Cool and utterly morally ambiguous, Char Aznable has been both villain and hero across Mobile Suit Gundam’s Universal Century timeline.

Beginning back in the 1970s, the Mobile Suit Gundam franchise has had a lasting impact on the world of anime and mecha shows in particular. Jumpstarting the “Real Robot” subgenre, its often heartrending portrayal of the tragedy of war was a sharp contrast to its much sillier contemporaries.

No character embodied this more than Char Aznable. Cool, suave and utterly morally ambiguous, Char has bounced from villain to hero and back again across the Universal Century timeline. This, along with several other elements of his character, has not only made him more popular than protagonist Amuro Ray but easily the most enduring part of the original series’ influence. With the original series now available to stream on Crunchyroll, here’s a look back at the franchise’s ultimate anti-villain.

Continue scrolling to keep reading
Click the button below to start this article in quick view.

RELATED: How Gundam’s One Year War Changed Human History

Char’s Moral Grayness Set Him Apart From Amuro Ray

Super Robot predecessors to Gundam were two-dimensional (at best) cartoons with thinly developed characters. Heroes simply acted heroic, while their villainous counterparts were evil for no good reason. Char Aznable, on the other hand, was a far more complex character.

Though a staunch member of the Federation of Zeon, he harbored his own agenda and ambitions. Much of this derived from seeking revenge on the Zabi family, who had usurped power from Char’s own birth family. He continues to buck the trend of cartoonish evil when he questions his rivalry with Amuro Ray, feeling that it has distracted him from his real goal. This moral ambiguity ultimately made him far more memorable than Ray himself, who, though he was more defined than a typical mecha hero, still lacked the depth of Char.

Char Is a Treasure Trove of Iconic Lines

Despite his quest to regain his birthright, Char truly cared for Earth, and at times, those living there. This sees him temporarily turning hero in Mobile Suit Zeta Gundam to fight the Titans organization. This lead to Char losing faith in himself, willingly serving under former rivals in order to become what he was again. This tendency to change from series to series makes Char easily the most complicated character of the original bunch.

This theatrical depth also leads to some great lines, including, “blame this on the misfortune of your birth.” Another iconic line, “The people left on Earth do nothing but pollute it because their souls are weighed down by gravity,” portends Char’s eventual return to villainy and disdain for most of humanity. He also questions Amuro’s assumptions that wisdom will somehow cure mankind’s ills after all that they had done, saying “Then, grant all those ignorant people your so-called ‘wisdom,’ at this very moment!”

RELATED: Gundam: The Most Expensive & Elaborate Model Kits

Char’s Many Names Are As Complicated As He Is

Char, much more than the typical Japanese-sounding Amuro Ray, exemplifies the Gundam franchise’s penchant for extremely weird names for its casts. The title is based on real-world Armenian-French crooner Charles Aznavour, and Char’s names would only get weirder from there.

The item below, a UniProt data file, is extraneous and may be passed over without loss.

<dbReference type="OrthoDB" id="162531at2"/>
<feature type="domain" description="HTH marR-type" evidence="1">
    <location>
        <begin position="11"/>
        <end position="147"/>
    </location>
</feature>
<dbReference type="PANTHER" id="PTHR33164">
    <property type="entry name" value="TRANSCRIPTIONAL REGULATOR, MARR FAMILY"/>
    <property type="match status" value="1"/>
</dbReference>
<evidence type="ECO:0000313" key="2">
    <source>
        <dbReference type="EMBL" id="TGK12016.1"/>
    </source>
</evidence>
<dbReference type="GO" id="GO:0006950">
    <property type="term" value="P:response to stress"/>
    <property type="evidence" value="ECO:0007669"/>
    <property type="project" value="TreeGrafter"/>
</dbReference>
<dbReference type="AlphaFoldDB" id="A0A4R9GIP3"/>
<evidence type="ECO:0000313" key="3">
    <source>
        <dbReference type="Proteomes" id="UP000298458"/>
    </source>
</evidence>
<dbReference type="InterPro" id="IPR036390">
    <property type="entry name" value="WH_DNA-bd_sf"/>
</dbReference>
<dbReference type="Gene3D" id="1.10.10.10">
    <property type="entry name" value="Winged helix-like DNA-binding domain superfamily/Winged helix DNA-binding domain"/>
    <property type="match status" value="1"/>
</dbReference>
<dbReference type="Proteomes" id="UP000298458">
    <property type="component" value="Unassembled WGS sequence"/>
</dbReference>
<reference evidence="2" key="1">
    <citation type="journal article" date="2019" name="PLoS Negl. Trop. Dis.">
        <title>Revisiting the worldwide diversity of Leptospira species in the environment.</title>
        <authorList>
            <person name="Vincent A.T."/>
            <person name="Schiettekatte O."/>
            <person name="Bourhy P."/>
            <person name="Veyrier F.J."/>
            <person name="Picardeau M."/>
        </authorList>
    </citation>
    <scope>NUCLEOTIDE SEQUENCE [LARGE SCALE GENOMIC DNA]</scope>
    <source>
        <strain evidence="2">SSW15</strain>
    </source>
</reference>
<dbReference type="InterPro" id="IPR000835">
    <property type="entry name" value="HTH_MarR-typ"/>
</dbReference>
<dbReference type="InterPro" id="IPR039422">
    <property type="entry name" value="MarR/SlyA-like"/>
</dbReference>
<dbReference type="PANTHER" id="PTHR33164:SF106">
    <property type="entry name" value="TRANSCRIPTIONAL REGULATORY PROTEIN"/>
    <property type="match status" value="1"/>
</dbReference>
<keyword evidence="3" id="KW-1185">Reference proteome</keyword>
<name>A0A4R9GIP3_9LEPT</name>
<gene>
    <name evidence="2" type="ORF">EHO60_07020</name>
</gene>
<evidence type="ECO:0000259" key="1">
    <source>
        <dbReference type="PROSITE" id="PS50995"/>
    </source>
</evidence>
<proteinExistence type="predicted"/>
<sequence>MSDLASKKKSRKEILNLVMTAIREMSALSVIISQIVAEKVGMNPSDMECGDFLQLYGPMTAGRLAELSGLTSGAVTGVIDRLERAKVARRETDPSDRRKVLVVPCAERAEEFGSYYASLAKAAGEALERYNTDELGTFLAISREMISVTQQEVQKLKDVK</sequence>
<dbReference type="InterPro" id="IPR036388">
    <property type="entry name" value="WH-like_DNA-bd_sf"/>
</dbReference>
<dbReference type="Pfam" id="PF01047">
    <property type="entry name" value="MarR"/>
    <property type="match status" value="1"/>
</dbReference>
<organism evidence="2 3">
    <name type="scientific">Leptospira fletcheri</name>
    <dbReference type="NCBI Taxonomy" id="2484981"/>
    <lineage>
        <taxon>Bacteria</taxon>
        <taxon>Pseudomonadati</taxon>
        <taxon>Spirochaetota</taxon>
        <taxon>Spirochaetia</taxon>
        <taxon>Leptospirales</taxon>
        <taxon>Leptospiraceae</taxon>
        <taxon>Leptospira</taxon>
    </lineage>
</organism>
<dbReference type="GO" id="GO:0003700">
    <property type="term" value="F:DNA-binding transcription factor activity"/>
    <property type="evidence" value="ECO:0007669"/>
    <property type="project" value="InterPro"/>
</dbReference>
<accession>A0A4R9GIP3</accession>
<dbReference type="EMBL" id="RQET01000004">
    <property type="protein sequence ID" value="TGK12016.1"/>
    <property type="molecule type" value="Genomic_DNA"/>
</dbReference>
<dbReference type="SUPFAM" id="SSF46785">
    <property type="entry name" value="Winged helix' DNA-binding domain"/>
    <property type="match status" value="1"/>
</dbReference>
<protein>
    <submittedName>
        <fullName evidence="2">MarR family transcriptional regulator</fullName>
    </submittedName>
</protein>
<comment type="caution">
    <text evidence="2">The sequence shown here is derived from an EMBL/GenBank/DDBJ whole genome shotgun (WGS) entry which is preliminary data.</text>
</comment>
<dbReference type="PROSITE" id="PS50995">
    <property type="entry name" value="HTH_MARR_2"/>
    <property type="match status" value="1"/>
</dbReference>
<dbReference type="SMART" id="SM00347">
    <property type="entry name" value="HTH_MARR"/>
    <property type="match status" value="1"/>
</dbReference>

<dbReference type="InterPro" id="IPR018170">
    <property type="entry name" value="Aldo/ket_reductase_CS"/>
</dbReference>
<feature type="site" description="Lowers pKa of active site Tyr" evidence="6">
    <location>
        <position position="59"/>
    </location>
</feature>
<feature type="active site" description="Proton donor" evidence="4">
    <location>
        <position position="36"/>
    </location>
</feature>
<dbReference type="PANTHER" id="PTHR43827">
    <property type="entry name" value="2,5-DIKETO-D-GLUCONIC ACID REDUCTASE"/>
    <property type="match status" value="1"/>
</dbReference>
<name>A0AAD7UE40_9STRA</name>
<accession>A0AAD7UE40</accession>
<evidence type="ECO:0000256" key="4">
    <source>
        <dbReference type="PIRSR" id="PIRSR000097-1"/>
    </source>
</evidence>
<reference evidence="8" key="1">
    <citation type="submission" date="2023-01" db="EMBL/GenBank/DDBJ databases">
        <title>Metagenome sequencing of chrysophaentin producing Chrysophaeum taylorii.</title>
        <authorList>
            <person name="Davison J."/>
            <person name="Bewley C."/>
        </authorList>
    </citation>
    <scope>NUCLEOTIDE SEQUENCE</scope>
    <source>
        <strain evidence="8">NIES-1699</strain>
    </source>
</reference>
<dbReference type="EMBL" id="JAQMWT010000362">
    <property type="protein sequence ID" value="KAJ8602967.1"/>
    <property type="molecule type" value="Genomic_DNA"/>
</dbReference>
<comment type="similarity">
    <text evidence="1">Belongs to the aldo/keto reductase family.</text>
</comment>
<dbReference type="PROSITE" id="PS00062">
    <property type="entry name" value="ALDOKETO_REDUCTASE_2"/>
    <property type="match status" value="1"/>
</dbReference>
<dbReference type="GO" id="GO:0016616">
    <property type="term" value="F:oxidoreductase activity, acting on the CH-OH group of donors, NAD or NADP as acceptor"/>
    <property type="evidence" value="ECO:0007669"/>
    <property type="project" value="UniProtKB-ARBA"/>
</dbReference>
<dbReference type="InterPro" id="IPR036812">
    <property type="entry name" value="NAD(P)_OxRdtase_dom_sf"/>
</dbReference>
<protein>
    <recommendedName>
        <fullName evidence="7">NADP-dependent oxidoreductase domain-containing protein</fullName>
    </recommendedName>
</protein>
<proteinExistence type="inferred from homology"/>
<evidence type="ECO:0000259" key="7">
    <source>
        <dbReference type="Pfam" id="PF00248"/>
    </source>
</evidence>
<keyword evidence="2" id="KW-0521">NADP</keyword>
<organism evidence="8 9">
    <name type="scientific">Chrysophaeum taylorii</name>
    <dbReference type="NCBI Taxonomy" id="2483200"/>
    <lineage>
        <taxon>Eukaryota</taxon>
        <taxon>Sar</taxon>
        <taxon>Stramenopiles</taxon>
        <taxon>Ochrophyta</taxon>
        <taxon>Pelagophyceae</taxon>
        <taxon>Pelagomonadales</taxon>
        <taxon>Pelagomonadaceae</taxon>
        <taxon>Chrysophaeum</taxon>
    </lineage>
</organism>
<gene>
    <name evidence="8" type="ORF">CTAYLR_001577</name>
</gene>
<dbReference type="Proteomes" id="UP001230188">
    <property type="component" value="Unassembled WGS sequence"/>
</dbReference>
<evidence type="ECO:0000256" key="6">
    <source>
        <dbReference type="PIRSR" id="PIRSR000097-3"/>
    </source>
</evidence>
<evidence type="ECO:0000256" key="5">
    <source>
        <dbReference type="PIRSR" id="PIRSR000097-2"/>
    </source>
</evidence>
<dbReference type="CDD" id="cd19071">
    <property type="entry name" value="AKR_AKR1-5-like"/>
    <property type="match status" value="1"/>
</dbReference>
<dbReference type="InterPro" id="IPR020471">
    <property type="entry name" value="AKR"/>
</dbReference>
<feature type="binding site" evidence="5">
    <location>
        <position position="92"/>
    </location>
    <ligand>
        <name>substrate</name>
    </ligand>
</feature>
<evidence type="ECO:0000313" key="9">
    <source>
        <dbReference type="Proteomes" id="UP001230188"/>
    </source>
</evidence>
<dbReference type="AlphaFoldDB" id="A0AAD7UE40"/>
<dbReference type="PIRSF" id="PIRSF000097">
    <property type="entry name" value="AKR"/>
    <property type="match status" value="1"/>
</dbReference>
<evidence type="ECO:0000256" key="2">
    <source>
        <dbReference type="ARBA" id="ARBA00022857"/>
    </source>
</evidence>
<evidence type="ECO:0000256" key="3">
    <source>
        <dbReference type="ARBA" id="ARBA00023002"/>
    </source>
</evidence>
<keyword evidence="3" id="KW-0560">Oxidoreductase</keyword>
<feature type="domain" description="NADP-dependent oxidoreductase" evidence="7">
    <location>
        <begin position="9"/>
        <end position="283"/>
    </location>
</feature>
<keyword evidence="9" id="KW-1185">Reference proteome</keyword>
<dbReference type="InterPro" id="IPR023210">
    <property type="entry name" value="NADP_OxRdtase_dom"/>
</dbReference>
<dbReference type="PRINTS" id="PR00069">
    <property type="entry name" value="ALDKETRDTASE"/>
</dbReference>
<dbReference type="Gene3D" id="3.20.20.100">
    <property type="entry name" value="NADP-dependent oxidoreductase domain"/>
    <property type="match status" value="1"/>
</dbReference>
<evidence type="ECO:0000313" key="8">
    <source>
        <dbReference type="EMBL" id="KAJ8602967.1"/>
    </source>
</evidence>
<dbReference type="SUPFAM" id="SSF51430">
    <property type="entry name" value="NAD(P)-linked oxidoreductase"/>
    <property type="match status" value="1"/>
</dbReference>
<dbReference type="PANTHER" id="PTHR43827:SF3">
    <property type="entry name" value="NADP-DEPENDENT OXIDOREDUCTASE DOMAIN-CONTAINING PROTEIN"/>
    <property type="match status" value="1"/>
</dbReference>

It’s eventually revealed that Char’s birth name is Casval Dem Reikun, the son of Zeon Dem Reikum. This name has no real basis in any language or real-world nationality, though Char’s blond hair would suggest European origins. He later took the moniker Édouard Mass before settling on Char, also gaining the nickname “Red Comet.” During the series’ sequel, he’s believed dead and takes on the name of Quattro Bajeena, another odd name.

Gundam has since had tons of absolutely baffling names for characters in its otherwise serious shows, including Allelujah Haptism, Treize Kushrenada, Quatre Raberba Winner and even Full Frontal! Mystery and taking up various personas has also been a common theme throughout the series, but it all started with Char.

RELATED: Gundam: The Origin Is One of Gundam’s Best Series Hardly Has Any Mechs

Char Began a Franchise Archetype

Char is so popular that even in series’ that don’t include him, he still essentially shows up by virtue of inspiring a distinct archetype in the franchise. These stand-ins are usually their respective show’s villain and match Char’s mask/helmet, blond hair and charming persona. The aforementioned trend of ridiculous names is usually on display, as well.

This was first seen in literal clones of Char named Full Frontal and Afranche Char, who showed up in sequels to the original series. Mobile Suit Gundam ZZ also had Glemy Toto, who even piloted a red Mobile Suit like Char. Even outside of the main continuity, Char’s visage continues to appear. The over-the-top and cartoony G Gundam lacked a true Char clone, possibly due to it bearing more resemblance to the Super Robot shows whose tropes Char originally defied. Gundam Wing‘s Zechs Merquise was almost a verbatim stand in for Char, having essentially the same backstory and appearance.

Char has also appeared in other series and venues, even becoming a part of 4chan subculture. With his beguiling wit and appearance, not to mention moral complexity, Char has transcended the Gundam franchise, becoming perhaps even more recognizable than the giant robots themselves.

Also known as Mobile Suit Gundam ’79, all 42 episodes of the original Mobile Suit Gundam series are now available to stream on Crunchyroll, with both an English dub and subtitles.

KEEP READING: Gundam: The Origin Is What the Star Wars Prequels Should Have Been

studio deen

Why Studio DEEN Has Such a Bad Reputation Among Anime Fans


LEAVE A REPLY

Please enter your comment!
Please enter your name here